Half-Blood Hero: Gabriel's Clock by Hilton Pashley
"Savantha?" gasped Gabriel. "Jonathan?" The old angel sagged against the door frame. "Belial came for you, didn't he?"
"Please help me," begged Savantha, holding out a hand. "He's badly hurt."
Gabriel embraced them. "Come inside," he said. "I can fix it." He paused, shut his eyes, and took a deep breath. The air around Jonathan's head shimmered and brightened. Savantha watched in awe as her father-in-law performed a miracle as simply as if her were drawing the curtains
"Thank you, Gabriel," she whispered. "We hadn't seen any sign of Belial and the Corvidae. We thought we were safe..."
Gabriel sighed. "Jonathan will never be safe, Savantha. Not until he's old enough and strong enough to face an archdemon by himself. Jonathan's the only half-angel, half-demon child in existence, and he's been blessed with more raw power than I believed possible. I see him as someone both Heaven and Hell could rally behind, but Belial, he sees him as a potential weapon."
Half angel, half demon? Impossible? "Apparently creation has other ideas," says Gabriel.
Half Greek god, half human? Shades of Percy Jackson! Half wizard, half muggle? Hello, Harry Potter!
As a hybrid hero, halfling Jonathan Smith should be right at home in his genre with his halfblood-prince cousins, Percy and Harry. His angel father Darriel, son of Gabriel, and his demon mother Savantha, have tried to hide their son from the powers who would take him and make him into instruments of their own purposes. But Belial's minions--the Corvidae, Rook, Raven, and Crow--discover them just as Jonathan is coming of age, and his mother barely escapes their attack and flees with her injured son to the only refuge she knows--the quiet village of Hobbes End, protected from evil through Gabriel's sacrifice of his own wings and heavenly status. To protect her son's safety she leaves him with Gabriel, while she seeks the protection and help of her cousin Lucifer in finding her husband Darriel.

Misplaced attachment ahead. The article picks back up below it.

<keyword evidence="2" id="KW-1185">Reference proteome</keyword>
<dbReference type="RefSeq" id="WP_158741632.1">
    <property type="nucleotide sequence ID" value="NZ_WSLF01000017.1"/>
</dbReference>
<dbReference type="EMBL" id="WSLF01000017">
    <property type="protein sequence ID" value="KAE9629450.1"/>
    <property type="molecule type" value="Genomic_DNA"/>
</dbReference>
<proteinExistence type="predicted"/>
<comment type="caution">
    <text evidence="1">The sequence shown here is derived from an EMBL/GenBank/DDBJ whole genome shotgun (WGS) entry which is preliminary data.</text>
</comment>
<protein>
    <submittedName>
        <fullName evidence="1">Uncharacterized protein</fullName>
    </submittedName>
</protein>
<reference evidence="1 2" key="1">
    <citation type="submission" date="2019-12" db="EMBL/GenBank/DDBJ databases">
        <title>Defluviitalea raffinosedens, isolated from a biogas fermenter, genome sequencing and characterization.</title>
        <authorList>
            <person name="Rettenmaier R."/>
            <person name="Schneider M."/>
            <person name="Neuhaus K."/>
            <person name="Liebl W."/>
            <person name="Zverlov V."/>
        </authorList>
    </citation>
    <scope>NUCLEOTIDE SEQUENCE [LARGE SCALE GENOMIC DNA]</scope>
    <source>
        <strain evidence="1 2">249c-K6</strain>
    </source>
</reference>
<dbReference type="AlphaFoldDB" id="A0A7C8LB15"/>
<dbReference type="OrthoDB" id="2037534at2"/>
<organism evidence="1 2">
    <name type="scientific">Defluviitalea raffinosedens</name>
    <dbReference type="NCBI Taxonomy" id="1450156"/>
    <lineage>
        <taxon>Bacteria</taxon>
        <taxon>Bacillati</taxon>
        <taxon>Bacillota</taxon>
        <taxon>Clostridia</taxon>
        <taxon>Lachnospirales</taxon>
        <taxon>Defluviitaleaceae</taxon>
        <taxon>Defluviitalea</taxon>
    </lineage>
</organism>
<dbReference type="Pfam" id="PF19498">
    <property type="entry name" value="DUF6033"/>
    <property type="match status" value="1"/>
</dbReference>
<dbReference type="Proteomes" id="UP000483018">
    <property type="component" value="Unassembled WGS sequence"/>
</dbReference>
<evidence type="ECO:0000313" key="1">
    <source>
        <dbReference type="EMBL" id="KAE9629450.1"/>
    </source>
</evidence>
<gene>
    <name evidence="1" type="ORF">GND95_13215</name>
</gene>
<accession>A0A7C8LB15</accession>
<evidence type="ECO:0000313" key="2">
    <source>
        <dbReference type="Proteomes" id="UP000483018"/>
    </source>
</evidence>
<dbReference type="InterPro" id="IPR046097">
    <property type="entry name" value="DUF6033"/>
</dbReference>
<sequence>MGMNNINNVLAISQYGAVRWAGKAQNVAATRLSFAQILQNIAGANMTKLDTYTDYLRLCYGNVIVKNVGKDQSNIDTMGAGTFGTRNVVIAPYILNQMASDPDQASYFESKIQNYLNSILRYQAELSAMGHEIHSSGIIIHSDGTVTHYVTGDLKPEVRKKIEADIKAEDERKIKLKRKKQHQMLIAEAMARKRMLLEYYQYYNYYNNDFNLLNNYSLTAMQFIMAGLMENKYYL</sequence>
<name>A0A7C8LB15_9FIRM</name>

And at first Jonathan seems safe. The weakened Gabriel secretes him in the care of the vicar of Hobbes End, Ignatius, and his enormous servant Grimm, and as Jonathan recovers, he finds a friend in a girl, Cay, herself a halfling, half werewolf, half human, and the kind villagers, themselves all refugees from evil. Jonathan is also put under the watchful eyes of two automated and irascible gargoyles, Montgomery and Mr. Stubbs, and a sarcastic talking black cat, Elgar.
As he recovers from his head wound, Jonathan is strangely comforted, feeling safe and entirely at home in Hobbes End. But that interlude is deceptive. While they are playing in the woods surrounding the village, Jonathan and Cay are attacked by the faceless Coridae, Rook, Raven, and Crow. Jonathan has his first experience of his powers and Rook and Raven are destroyed, but Crow escapes with Cay as his hostage, and soon after Belial uses a weakness in Gabriel's defenses to take him prisoner. The old angel is tortured and blinded, but unbowed. Belial sends word that he will release his hostages only if Jonathan delivers himself and Gabriel's magical timepiece to him in person.
Jonathan knows that only one of his lineage has the knowledge and power to resist the lure of ruling creation with Belial and to defeat the evil one in his redoubt, and as he confronts his foe, his grandfather's final sacrifice transfers his memories of heaven to his grandson.
"Now, grandson," said Gabriel. "Let me show you what it's like to slip the surly bonds of earth and touch the face of God!"
As Percy Jackson, Harry Potter, and their avid readers can vouchsafe, the struggle between good and evil is not a one-off quest, and Hilton Pashley's forthcoming Gabriel's Clock (Houghton Mifflin Harcourt, 2014) is clearly only the first in a potential series of novels. While Pashley's fictional road is well-trodden in English fantasy, his drawing upon ancient Jewish and early Christian lore follows a new strand, albeit in the path of the multiple award-winning Madeleine L'Engle in her famed interwoven series. Even his young protagonist's name is carefully crafted--Jonathan ("given by God" in Hebrew) Smith ("shaper, maker" in Germanic English).
The alternate world that Pashley creates is as colorful, irresistible and beguiling as that of J. K. Rowling, with vibrant, if quirky characters, from the wise but weary elders, Ignatius and Gabriel, the Hagrid-like Grimm and his adventurous friend Cay, to the odd but comic sidekicks, the pair of quantum physics quoting steampunk gargoyles and the delightfully snarky kipper-craving cat Elgar. Followers of fantasy adventure will find this one both novel and yet familiar, following faithfully in the footprints of other masters of the genre--J.R.R. Tokien, C. S. Lewis, Susan Cooper, and yes, Rowling and Riordan, and engaging young readers taken up once more in the cosmic struggle of good vs. evil.